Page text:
For example: In order to use this media, the water must have at least 3 gpg of hardness and at least 80 ppm of TDS. It must also have a pH of 6.3 or above. Anything more acidic than that, the zeolite crystals will not be able to correct.

This media prefers clear water iron, which means it removes ferrous iron that has dissolved into the water. If there is ferric iron (or iron particles you can see) in the water, it will require additional filtration.

Going Hand in Hand

Understanding the science of water as well as the application of equipment and media can be intimidating. Moving toward this type of a business model may seem like a leap. While water treatment is certainly a mix of art and science, diversifying into this space can have a big payoff with plenty of room for growth. That’s why I often call water “blue gold.”

There is a generational shift happening among consumers. Millennials, many of whom are buying and building homes, won’t drink water that comes out of the ground or the tap unless it has been treated. There is growing demand for water that homeowners find safe and aesthetically pleasing.

If your company doesn’t provide water treatment as a service, another one will. It can cost another water treatment company a few hundred dollars to acquire a lead. But water well system professionals already have a foot in the door. You’re already talking to the customer about their water quality—so why not help them fix it?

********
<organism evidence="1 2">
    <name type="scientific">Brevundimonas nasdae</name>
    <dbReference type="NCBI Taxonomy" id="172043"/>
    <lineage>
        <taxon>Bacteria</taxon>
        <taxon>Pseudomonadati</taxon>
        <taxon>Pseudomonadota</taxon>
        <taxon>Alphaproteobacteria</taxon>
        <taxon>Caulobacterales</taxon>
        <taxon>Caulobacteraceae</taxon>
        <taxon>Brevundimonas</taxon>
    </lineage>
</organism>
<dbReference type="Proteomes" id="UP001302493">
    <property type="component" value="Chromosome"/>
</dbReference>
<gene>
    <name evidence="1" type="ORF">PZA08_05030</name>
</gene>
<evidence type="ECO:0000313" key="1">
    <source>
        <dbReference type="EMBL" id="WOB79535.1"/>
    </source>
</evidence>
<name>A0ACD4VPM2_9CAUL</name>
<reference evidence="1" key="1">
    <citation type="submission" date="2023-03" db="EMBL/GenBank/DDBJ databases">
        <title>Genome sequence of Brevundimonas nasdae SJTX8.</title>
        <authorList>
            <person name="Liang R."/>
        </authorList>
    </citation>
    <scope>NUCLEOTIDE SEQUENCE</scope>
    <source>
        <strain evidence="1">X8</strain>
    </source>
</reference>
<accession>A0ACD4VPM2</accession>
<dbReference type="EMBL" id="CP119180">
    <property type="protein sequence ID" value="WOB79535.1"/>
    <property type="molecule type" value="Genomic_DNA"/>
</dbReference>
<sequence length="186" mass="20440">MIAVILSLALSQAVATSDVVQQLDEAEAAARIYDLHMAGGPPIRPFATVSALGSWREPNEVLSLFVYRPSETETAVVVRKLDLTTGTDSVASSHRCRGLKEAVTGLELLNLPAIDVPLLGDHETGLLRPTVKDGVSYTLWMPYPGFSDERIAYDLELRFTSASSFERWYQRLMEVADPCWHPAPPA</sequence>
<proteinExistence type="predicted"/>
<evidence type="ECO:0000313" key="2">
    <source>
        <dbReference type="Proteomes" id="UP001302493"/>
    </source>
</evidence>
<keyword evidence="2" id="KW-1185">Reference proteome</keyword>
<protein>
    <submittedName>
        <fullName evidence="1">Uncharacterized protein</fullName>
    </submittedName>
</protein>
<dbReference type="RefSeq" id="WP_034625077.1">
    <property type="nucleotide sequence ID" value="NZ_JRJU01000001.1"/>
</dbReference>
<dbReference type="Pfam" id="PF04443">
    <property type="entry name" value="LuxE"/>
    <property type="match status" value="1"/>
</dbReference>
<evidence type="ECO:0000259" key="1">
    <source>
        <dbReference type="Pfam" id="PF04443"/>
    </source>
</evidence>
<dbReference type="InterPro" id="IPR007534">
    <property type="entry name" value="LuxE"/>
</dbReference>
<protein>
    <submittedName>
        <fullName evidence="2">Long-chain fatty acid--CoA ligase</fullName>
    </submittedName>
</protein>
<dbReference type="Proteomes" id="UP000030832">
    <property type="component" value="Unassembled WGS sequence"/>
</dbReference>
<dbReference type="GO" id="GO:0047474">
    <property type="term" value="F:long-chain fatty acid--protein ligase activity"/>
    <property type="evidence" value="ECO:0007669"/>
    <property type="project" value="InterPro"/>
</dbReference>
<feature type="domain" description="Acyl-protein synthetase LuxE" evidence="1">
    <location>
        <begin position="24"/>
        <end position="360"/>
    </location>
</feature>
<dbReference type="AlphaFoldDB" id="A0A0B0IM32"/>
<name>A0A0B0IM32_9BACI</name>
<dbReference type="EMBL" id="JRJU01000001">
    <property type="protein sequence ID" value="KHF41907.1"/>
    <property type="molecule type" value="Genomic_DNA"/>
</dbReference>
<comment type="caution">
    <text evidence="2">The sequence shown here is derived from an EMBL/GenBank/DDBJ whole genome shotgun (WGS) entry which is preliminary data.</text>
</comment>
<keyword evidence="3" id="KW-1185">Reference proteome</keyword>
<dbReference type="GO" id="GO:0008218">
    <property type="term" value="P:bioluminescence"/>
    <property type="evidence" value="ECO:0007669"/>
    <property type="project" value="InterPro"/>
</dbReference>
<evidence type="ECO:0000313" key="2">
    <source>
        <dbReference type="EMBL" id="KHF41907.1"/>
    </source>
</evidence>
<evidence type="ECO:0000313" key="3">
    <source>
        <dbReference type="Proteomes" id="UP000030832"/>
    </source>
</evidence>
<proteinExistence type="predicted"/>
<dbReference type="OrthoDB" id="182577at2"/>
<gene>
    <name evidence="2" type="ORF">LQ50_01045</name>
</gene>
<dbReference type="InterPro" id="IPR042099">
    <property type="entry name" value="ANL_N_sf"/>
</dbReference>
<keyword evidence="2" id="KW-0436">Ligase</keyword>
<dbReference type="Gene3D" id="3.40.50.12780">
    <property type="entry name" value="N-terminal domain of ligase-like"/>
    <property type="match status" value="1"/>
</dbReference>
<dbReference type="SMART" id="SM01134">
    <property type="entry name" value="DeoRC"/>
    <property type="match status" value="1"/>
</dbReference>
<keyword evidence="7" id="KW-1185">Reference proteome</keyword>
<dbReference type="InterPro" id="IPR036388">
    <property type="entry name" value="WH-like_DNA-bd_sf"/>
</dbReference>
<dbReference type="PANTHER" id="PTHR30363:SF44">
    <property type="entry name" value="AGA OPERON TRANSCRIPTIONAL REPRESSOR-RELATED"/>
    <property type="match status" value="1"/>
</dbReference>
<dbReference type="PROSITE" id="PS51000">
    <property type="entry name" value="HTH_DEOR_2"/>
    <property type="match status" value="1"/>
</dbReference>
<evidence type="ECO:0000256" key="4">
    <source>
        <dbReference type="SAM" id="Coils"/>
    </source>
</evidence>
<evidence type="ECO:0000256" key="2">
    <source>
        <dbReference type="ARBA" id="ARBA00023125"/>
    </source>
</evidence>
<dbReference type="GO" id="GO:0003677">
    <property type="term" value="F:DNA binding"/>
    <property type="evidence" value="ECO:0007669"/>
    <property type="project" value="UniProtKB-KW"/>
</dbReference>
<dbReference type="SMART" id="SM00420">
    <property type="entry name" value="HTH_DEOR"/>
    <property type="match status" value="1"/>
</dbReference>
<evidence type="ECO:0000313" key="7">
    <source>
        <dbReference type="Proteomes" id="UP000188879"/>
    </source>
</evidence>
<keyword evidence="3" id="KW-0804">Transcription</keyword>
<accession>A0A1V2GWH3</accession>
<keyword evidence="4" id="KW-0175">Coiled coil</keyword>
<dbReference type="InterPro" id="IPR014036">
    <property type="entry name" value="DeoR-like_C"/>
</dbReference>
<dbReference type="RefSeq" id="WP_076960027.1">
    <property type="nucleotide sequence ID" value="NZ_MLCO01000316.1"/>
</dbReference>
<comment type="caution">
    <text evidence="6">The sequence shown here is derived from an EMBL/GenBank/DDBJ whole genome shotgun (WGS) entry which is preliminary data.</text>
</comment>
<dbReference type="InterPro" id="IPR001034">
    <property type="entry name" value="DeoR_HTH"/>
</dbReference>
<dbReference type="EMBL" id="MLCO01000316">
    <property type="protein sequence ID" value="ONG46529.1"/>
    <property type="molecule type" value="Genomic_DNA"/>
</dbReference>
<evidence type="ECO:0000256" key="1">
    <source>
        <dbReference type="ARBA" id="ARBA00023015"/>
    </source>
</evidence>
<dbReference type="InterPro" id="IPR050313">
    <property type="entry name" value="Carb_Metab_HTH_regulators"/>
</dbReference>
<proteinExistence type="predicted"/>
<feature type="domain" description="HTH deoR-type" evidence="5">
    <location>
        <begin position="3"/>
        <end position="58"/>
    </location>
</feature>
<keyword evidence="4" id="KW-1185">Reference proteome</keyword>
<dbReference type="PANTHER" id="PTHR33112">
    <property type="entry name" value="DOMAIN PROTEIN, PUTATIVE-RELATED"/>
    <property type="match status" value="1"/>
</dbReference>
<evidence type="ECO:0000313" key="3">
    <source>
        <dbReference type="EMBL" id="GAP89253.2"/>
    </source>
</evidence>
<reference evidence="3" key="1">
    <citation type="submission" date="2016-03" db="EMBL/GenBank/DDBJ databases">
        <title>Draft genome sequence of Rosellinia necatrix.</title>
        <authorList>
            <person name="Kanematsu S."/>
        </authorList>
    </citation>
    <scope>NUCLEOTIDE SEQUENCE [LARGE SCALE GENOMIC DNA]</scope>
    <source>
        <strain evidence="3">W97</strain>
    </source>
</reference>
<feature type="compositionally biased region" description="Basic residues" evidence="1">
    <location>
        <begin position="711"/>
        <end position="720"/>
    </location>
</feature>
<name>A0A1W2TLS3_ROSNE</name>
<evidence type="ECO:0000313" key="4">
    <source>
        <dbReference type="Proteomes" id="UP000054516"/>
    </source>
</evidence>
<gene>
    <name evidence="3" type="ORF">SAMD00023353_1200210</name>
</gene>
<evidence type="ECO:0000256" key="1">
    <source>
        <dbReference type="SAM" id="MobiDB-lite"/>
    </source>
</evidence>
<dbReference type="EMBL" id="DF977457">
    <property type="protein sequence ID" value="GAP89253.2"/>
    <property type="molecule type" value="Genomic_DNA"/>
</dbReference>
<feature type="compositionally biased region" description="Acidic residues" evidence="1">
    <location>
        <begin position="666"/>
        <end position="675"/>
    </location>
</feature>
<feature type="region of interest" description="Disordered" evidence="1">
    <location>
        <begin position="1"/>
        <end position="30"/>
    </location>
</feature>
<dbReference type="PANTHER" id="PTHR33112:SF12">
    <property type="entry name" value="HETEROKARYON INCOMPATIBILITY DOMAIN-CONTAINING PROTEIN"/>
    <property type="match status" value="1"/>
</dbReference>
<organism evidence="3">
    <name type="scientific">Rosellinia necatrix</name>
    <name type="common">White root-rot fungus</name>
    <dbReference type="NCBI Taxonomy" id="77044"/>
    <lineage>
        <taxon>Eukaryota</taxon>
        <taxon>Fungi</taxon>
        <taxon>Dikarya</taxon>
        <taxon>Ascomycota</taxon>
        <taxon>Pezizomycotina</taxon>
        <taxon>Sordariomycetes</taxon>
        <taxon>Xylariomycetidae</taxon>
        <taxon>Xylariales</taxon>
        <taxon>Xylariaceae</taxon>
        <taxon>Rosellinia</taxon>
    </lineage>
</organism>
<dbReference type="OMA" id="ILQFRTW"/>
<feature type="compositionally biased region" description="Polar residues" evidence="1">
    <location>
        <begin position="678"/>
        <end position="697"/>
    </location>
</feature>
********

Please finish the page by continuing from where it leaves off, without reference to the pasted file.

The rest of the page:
Expanding into water treatment is your opportunity to provide a homeowner with quality water from the bottom of the well to the bottom of the glass. And, access to media like synthetic zeolite crystals can make the job of improving the quality of well water even easier.


Greg Gruett is vice president at Water-Right Inc., a water treatment equipment manufacturer his father founded in 1963. Water-Right focuses on providing valuable education and training to wholesalers, well drillers, plumbers, and its network of independent dealers. Water-Right’s sister company, Mineral-Right, is a producer of custom-engineered Crystal-Right zeolites for water treatment and other applications. For more information, visit www.water-rightgroup.com.